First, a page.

But let me backtrack for a second. When cumbia went abroad, it was interpreted and viewed as a working class genre. So to that extent, it wasn’t viewed as a cultural imposition, it wasn’t viewed as intrusive. There was no agenda behind it. Why? Because it was basically coming from Colombia, which had never been identified within the context of Latin American culture as having a political plan. It didn’t have a cultural industry Mexico had, it lacked the expansionist plans the Brazilians had, and it lacked the Eurocentric traditions Argentines had.
So it was sort of allowed to penetrate, to come into certain contexts in the Americas, and once it arrived, generally speaking, what happened was the corresponding working class embraced cumbia, and pretty soon figured out how to modify it slightly and allowed local musicians to create forms that were perhaps easier to digest for their national crowds. Its origin was irrelevant. What was relevant was that it conveyed this idea of the tropics, and that idea of the tropics could be consumed and it could be adapted to a local context. In this way you had Mexican cumbia, Chilean cumbia, Peruvian cumbia, so that’s more or less, you know, in a sort of summarized fashion, the way cumbia traveled throughout the Americas, at least initially.
MB: Can you explain that idea of a national agenda a little more?
HFL: Like we do in the states to sell American culture, there is a certain awareness that by selling American culture, certain values, certain morals are being supported and are being distributed. Mexico does the same thing. In the Colombian case, there was no such thing. There no such thing as a set of Colombian ways of values, or a Colombian way of life, or a Colombian identity associated with a government that was linked to this music. The Colombian labels were aware of what was happening when they were exporting cumbia. The only thing is that they didn’t care about national identity. All they cared about was the bottom line. And it was selling like hotcakes.
MB: Where did cumbia take off first?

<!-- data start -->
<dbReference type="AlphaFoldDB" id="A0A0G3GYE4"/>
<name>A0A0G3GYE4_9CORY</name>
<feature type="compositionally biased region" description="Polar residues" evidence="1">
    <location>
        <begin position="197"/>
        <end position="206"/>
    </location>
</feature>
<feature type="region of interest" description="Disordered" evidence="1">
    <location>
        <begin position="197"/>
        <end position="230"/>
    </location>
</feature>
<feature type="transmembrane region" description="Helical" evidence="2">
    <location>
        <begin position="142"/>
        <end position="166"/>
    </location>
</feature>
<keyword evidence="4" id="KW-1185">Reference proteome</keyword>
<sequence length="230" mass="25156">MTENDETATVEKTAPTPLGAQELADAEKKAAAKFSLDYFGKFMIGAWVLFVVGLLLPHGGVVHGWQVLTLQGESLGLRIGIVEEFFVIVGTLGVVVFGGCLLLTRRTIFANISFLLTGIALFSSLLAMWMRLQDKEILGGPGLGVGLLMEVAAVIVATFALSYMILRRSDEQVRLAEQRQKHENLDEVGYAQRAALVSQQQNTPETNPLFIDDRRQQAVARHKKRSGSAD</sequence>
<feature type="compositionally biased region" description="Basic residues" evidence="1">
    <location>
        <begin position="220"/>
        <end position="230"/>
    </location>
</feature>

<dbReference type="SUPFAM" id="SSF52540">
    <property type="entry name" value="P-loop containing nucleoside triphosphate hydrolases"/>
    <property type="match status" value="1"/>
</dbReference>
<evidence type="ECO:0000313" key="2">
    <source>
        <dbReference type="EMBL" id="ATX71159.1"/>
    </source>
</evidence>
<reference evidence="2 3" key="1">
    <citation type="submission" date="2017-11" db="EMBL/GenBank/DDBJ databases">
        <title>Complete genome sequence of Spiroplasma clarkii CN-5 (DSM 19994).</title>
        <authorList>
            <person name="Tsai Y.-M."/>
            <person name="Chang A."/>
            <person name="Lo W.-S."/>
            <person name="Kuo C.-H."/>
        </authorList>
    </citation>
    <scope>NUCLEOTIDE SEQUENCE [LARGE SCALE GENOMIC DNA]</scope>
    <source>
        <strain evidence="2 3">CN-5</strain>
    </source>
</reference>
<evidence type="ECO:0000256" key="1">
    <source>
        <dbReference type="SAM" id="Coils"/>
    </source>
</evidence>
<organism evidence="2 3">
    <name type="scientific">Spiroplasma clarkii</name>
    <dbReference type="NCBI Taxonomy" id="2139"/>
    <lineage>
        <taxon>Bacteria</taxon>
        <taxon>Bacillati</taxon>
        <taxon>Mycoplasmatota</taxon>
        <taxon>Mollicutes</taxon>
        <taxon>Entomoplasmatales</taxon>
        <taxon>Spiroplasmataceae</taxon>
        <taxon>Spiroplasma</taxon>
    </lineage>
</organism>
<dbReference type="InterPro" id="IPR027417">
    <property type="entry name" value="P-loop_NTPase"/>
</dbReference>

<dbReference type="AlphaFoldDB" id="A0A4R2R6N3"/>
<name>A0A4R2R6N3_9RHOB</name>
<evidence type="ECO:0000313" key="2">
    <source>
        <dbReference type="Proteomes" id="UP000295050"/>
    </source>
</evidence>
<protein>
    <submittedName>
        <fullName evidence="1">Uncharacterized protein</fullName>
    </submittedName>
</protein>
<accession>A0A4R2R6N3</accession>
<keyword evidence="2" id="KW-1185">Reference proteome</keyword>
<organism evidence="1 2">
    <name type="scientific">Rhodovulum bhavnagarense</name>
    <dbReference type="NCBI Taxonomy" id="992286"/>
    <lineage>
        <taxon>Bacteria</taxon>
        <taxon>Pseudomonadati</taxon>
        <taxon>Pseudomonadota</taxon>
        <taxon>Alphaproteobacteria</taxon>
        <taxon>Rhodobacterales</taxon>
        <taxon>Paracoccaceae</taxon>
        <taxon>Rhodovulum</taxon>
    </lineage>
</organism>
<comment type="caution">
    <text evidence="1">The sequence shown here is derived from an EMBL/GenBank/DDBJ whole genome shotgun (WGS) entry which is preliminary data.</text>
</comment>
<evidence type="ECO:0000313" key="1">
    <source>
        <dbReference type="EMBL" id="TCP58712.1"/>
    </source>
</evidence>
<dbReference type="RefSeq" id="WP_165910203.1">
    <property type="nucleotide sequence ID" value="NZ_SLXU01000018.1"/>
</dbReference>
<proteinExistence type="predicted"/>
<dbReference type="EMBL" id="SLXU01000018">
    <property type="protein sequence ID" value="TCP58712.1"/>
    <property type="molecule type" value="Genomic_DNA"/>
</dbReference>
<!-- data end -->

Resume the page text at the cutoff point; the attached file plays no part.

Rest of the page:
HFL: Cumbia penetrated Mexico almost a decade before it arrived in the Andean countries. In Colombia you will find Mexican culture was very important. So the idea of exporting Colombian music to Mexico was very appealing. You have to remember, Mexico has always been one of the cultural capitals of Latin America. So you have always had this demand for big tropical bands in Mexico City. Remember - mambo was created in Mexico, by Cuban musicians living in Mexico City. Elsewhere, the markets were not as big. Lima and Quito urbanize around the same time as Bogotá, but by the time Bogotá urbanizes, Mexico City is already a monster. So Mexico had the audience, and it justified the traveling, or the exporting of music towards marketing it all the way from Colombia.
MB: Could you describe the Mexican cumbia scene today?
HFL: Well, Mexico has become a hotbed of fusion and hybridity, so it’s very interesting to see young ensembles, even rock groups, and see them incorporate cumbia with touches of pop, with touches of accordion, with distinct undertones of Mexican popular music, but still recognizable as cumbia. It’s very hard to single out one particular way of cumbia being embraced in Mexico. There are so many.
MB: I’m particularly interested in the cumbia scene in Monterrey, in Northern Mexico. Can you tell me a little about that?
HFL: Well particularly in Northern Mexico, not only did they like cumbia, they identified with it so much that they decided that they could master it in such a way that they could generate a Mexican form of this music that is recognizable as Colombian too. In Monterrey, there is such a thing about talking about “musica Colombia”, or even being a “Colombia”. It’s a different way of playing Colombian music with a strong Mexican sensibility – the most famous example is the musician Celso Piña.
MB: That’s really interesting – how did this subculture emerge?
HFL: Well there are many things that can be said. You have to consider for one when this music arrives, it’s from the Caribbean Coast, a region on the periphery that has a strong tension with the center. So when this music arrives to the northern part of Mexico – which is a region that prides itself on having a strong identity independent from Mexico City, a region that is very comfortable crossing the border, with a certain lack of respect for that border, and is very comfortable consuming products from north of that border – when that music arrives from Colombia and it has all those elements, it strikes a chord of commonality. It is people in northern Mexico, who to a large extent viewed it as, “well it’s music that expresses a lot of things that we also feel”.